In 1987, the year prior to the introduction of the first commonly prescribed psychiatric medication, Prozac, the rate of disability due to depression was 1 out of every 184 Americans. Within two decades that number doubled to 1 out of every 76 Americans now so depressed that they were deemed "disabled" by these symptoms. Again, in the two decades following the mass introduction of Prozac.

Wouldn't we expect these numbers to be falling and not rising if the medications were so effective?

Perhaps the most telling piece of data which indicate an increase in depressive symptoms with antidepressants is the increased risk of suicide associated with taking them.

Did you even know that antidepressants have actually been linked to an increased risk of suicide?

Could this be true? Well, the numbers of people suffering extreme symptoms of depression leading to suicidal ideation or suicide attempts sure seem to be sky rocketing out of sight while the number of prescriptions for antidepressants topped 25 billion in 2007 alone, and likely are much higher now. An article from the New York Times dated April of 2016, relying on data from the National Center for Health statistics, declared that the number of US suicides was at a 30 year high.

In fact, in 2004 the FDA asked that a black box warning be placed on the inserts of 10 different antidepressants due to the risk of increasing depression and suicide.

In the review of the literature and meta-analysis of 70 clinical trials which looked for the data on the increased risk of suicidality the study authors concluded, "in children and adolescents the risk of suicidality and aggression doubled." However, the study authors were incapable of reaching any conclusive understanding of the risk to adults as the study data was inconclusive and intentionally ambiguous. This seems to be quite common. In other words, well, I will let Dr. Peter Gotzsche say it better, "It is more difficult to know what the risk is in adults, as there has been massive underreporting and even fraud in the reporting of suicides, suicide attempts and suicidal thoughts in the placebo-controlled trials(1,2). The US Food and Drug Administration (FDA) has contributed to the obscurity by downplaying the problems, by choosing to trust the drug companies, by suppressing important information, and by other means." It may be interesting to you to know that at least 40% of the FDA's operating budget is paid for by the pharmaceutical companies themselves. (6)

In fact, the coverup conducted intentionally by Eli Lilly to hide the fact that their Antidepressant Prozac was shown to increase the likelihood of suicides in their studies is incredibly alarming. Had it not been for an anonymous insider who sent the documentation to the BMJ, we would all still be in the dark. But have you even heard about this? In an article by Dr. Peter Breggin he summarizes the findings in the documents. According to him "The second group of documents is a July 1985 in-house analysis by Eli Lilly in which the company found a large statistically significant increase in suicide attempts for patients taking Prozac during their placebo controlled clinical trials. Twelve suicide attempts were found in the Prozac group and only one each in the control group and the comparison drug, a tricyclic antidepressant. (7)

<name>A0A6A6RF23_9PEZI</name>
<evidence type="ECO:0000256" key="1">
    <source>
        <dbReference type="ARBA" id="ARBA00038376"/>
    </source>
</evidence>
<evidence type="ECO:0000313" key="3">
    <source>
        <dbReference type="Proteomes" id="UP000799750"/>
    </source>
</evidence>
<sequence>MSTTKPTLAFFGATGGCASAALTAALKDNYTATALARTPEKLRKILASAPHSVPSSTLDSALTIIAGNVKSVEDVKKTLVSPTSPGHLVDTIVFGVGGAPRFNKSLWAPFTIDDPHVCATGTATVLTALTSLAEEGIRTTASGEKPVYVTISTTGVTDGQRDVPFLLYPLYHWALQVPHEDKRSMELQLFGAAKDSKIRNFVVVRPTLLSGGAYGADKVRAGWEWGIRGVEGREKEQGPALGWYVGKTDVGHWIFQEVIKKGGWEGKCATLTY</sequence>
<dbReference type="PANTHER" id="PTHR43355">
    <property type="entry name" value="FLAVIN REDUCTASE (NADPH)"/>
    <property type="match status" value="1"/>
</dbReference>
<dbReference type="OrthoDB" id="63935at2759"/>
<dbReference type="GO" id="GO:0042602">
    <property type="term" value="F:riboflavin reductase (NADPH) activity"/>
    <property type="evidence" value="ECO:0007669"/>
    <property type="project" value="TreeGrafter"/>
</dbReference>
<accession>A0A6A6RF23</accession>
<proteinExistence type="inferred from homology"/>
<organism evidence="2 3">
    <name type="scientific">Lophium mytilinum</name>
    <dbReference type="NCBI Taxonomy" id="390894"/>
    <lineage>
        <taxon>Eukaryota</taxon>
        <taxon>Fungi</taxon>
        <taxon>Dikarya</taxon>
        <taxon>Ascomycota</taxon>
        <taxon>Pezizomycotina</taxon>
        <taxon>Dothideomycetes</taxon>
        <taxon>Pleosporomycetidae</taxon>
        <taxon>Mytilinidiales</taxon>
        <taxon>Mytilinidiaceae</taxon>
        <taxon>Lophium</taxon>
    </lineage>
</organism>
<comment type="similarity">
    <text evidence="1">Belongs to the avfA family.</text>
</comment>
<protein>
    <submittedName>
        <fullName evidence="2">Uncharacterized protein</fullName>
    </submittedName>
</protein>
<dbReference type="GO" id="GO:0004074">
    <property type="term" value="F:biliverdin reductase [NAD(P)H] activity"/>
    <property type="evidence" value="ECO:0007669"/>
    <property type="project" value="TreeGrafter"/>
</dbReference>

Now you might be inclined to believe, as I once did, that of course people taking AD's attempt suicide. But what some of the studies have shown is that when these medications are given to healthy people who aren't even depressed, even many of them become suicidal.

Now I know I have thrown a lot at you that is disturbing and challenges everything you have ever been told about antidepressants. It is a lot to consider, for sure. And I hate beyond words to be the bearer of bad news. But when you stop to consider the real world consequences in light of what I shared earlier with regard to these medications now showing up in the drinking water that is coming into all of our homes, what it means is that we are all in essence, taking antidepressant medication whether we want to or not.

Just thought you might want to know.



Dr. Rif S. Al-Mallakh

2)Can Long-Term Treatment With Antidepressant Drugs Worsen the Course of Depression? Dr.Giovanni A Fava

3) New Research: Antidepressants Can Cause Long-Term

Depression, by Dr. Peter Breggin

4) ??? studies have also shown that depressive episodes are more frequent and last longer among antidepressant users than among nonusers??????

5) Primum Non Nocere: An Evolutionary Analysis of Whether Antidepressants Do More Harm than Good. Dr. Paul W. Andrews

6) Antidepressants increase the Risk of Suicide and Violence at all ages. Dr. Peter Gotzsche.

7) An Examination of Eli Lilly and Company???s Contentions that the BMJ Prozac Documents were

Never Missing and Have No Significance. Dr. Peter Breggin